2. Behrooz Shahriari
    18/09/2019 at 5:32 am

    Like James, my approach to making games has almost certainly been (in part) directly influenced by your writings.

    After your tear-down of W++, I tried Faybell with 4 story elements and that is definitely still ‘enough’.

    I redrew the ‘V’ for the 2nd edition. I think I was already aware by then that the ‘G’ was an issue, but it encouraged me to think more deeply about it.

    In my next next game (‘The Conversation’) I hope there will be maybe 2 white cis men, and 23 other humans (from a variety of cultures, backgrounds, and identities).

    These are things I already cared about but you have definitely aided my approach.

    In the past year, I’ve heard folk talking about accessibility on BGDesign Lab, and BGWorkshop podcasts. Another blog/podcast – Sightless Fun – has started. And you are cited as an influence in all cases.

    I think that one possible way to reach even more folk is to do a segment for Boardgame Breakfast.

    This might well be more energy than you currently have. And I’m not saying to run yourself dry – that would be the worst thing. But the essays you’re writing (and the reviews/teardowns you continue to put out) are doing good.

    • 18/09/2019 at 5:33 am

      This is lovely of you to say, thank you – I’m feeling a fair bit better than I was when I wrote this post, but it’s going to be hugely important to me over the coming months to feel like this stuff is making an impact even if it’s not as big or as wide an impact as I would wish for.

  3. James Naylor
    18/09/2019 at 5:32 am

    An excellent post.

    Before first encountering MeepleLikeUs, I have to say, I didn’t think about accessibility *at all*. But since reading it’s something I think about a lot.

    One very basic entry-level but concrete example. As a result of your work I resolved completely in Magnate to ensure that there was never any information in the final product that is communicated in colour alone. I am currently wrestling with the best way to deliver paper money for people with visual accessibility challenges. Had I never heard of MeepleLikeUs, I don’t think that would have happened.

    In broader ways, accessibility now permeates my thinking all the time: How can I eliminate barriers to entry while fulfilling the vision of the game? What can I do to allow people to participate in different ways? I am convinced that this has helped build the case for a tutorial mode in my mind or tools for people with specific accessibility challenges (like the cognitive barrier presented by some of the game’s endgame maths). Sure – I may have had those ideas separately, but the priority has shifted.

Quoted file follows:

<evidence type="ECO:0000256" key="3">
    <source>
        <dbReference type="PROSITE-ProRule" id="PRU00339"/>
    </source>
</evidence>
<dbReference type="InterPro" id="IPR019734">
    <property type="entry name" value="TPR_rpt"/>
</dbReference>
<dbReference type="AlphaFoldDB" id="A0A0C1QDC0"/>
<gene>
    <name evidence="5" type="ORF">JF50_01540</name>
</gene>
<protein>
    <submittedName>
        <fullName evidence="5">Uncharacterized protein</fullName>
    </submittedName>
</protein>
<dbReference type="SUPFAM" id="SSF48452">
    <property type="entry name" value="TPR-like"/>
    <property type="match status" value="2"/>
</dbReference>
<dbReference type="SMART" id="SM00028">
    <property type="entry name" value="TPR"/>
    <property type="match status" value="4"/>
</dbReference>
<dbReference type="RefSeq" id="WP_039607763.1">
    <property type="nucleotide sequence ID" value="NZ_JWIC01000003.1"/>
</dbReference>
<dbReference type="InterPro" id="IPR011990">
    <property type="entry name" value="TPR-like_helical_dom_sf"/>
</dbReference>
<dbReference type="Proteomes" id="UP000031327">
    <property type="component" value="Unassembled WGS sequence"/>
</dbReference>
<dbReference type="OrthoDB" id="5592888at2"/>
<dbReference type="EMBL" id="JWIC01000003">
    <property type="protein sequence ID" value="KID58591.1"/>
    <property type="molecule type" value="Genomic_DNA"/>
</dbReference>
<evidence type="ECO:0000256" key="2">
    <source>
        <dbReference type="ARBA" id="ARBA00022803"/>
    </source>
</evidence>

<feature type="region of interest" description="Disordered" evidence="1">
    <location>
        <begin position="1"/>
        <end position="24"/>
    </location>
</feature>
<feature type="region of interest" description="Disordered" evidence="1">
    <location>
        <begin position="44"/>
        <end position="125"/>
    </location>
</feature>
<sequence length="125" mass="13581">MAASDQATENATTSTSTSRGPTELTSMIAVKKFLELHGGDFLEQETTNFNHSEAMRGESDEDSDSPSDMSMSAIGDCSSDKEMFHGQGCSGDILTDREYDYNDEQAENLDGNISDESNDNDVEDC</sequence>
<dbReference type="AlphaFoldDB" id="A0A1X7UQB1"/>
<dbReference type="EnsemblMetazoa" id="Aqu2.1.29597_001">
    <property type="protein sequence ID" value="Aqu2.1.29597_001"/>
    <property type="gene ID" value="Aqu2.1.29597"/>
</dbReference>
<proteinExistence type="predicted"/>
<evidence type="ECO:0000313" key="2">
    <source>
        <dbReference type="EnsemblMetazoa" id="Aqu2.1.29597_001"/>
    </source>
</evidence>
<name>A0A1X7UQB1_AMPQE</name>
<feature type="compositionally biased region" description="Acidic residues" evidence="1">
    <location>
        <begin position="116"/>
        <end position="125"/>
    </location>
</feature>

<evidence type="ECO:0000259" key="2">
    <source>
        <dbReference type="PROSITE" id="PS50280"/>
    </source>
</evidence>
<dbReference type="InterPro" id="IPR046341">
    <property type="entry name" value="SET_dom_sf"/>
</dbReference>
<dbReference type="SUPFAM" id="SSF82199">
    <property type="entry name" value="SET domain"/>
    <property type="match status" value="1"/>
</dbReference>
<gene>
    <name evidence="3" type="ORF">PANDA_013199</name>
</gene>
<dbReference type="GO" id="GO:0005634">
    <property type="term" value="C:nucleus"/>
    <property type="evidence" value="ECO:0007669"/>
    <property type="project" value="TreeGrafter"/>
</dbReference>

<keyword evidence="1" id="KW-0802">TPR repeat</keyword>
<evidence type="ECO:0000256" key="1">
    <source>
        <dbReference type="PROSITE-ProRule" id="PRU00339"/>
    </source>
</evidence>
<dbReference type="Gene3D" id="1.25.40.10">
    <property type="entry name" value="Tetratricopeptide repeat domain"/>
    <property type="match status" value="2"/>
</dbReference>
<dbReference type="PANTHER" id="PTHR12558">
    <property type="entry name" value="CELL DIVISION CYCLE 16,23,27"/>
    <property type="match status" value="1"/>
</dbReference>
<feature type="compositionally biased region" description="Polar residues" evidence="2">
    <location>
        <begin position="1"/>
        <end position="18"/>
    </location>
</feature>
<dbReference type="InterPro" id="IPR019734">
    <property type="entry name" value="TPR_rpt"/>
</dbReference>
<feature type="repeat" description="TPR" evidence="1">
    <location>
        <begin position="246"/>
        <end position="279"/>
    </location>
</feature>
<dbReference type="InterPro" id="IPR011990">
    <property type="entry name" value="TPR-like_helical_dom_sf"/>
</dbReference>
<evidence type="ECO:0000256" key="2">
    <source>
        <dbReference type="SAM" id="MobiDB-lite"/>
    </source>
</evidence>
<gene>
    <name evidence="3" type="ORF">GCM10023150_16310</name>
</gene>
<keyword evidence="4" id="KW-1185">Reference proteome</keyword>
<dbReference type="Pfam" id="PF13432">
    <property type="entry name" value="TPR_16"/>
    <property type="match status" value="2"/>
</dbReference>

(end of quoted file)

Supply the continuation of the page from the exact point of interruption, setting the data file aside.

For me, your work has helped me clarify what I think within the broadest notion of accessibility: If there are people that would enjoy this game that can’t for a really fixable reason, why would you *not* fix it? Every game I make should be enjoyed by the widest audience it practically can. On the most selfish level that means more customers!

    Sometimes, of course, the practical barriers are big in an industry running in tight margins. I know I will have to make decisions that limit some people’s accessibility because they are simply too costly to fix; beyond the natural limits of what the game is. But I would be kidding myself if – without having considered the issues – I had yet done the job of finding all the possible fixes. I suspect nearly every publisher could be doing a much better job within cost constraints. And, depending on the fix, they might actually make *more money* as a result.

    Infact, your post makes that sadly obvious – it is disappointing to see how few publishers are – in the very least – beginning to think in this way. But it blows me away that anyone should ever tell you where to shove it rather than thanking you *for doing a free accessibility analysis for them* that they can use to inform future decisions.

    In that though I would say there is a source of optimism. It strikes me that ignorance is still a huge problem. From what I have seen I would almost put “The target audience is aware of the desired state of affairs as being an option” is more in the no than maybe. But ignorance is, to some extent, fixable just through awareness and I think you are so on the money when you say that the *the moment* a SUSD, Dice Tower or Jamey Stagmeier talks about it, it will leap into the consciousness of a ton of people. There will still be the refusniks, but more of them will find it hard to shake off when the big influencers are talking about it.

    Weirdly the commercials also make me optimistic. The more the sector grows the more the more the ROI of accessibility improvements goes up. Once people are aware it might actually make them more sales… the work surely has to follow.